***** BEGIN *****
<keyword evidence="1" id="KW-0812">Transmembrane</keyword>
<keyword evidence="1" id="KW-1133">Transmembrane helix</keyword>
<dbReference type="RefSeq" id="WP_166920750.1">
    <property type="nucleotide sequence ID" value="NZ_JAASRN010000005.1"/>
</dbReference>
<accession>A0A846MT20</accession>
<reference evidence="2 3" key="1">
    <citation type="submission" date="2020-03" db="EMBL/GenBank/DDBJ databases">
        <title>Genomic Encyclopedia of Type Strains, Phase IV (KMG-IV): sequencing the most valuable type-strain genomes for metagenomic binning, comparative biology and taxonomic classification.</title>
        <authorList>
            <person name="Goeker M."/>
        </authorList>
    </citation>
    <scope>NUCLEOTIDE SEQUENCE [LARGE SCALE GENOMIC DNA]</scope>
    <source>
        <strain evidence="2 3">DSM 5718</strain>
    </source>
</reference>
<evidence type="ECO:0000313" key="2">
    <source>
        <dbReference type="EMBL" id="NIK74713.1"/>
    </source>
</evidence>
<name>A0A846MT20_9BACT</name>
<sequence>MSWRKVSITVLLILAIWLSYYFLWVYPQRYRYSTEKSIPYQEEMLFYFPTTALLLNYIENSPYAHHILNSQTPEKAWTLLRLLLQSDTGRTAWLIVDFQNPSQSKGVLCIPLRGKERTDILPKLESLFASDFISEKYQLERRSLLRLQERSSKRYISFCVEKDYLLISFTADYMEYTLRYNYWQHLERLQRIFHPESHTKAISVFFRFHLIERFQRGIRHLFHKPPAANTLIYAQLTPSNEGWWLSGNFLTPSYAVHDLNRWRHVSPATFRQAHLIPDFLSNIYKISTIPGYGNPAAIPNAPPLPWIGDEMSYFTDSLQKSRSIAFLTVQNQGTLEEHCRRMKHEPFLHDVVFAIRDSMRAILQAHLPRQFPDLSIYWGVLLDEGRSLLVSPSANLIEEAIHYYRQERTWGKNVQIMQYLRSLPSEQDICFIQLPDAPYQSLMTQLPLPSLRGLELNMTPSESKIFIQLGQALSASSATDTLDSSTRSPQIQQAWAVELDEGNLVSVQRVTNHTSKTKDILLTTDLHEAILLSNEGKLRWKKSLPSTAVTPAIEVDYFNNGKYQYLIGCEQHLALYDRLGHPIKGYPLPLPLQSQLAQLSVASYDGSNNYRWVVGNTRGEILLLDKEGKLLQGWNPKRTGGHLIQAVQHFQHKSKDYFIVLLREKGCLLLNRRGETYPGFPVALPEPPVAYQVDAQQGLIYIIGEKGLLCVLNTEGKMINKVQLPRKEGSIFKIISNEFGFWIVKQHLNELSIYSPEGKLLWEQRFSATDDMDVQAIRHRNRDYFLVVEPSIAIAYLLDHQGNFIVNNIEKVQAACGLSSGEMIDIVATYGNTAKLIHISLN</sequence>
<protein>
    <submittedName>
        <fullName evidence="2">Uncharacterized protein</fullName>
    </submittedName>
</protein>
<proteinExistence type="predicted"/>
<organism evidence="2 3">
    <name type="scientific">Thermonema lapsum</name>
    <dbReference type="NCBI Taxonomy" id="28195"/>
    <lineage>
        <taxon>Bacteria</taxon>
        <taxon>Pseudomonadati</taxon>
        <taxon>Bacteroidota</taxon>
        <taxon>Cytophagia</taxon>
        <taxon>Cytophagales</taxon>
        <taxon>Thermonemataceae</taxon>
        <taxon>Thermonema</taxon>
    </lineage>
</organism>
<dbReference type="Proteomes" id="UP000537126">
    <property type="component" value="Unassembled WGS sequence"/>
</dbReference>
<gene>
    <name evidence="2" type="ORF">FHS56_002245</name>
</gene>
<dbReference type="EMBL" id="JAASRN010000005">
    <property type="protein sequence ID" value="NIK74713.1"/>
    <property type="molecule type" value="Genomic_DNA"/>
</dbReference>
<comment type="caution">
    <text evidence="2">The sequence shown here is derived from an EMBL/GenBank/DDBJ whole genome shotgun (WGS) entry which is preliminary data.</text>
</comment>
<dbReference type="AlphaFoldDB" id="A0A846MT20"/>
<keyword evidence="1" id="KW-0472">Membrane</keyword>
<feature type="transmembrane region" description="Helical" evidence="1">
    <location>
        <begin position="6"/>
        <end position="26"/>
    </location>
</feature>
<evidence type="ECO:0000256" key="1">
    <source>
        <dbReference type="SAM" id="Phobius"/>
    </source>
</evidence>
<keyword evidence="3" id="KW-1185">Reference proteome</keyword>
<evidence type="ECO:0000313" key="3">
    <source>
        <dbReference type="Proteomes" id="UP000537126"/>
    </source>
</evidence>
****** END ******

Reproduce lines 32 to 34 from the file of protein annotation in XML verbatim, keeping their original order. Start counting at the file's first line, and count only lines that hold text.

<organism evidence="2 3">
    <name type="scientific">Thermonema lapsum</name>
    <dbReference type="NCBI Taxonomy" id="28195"/>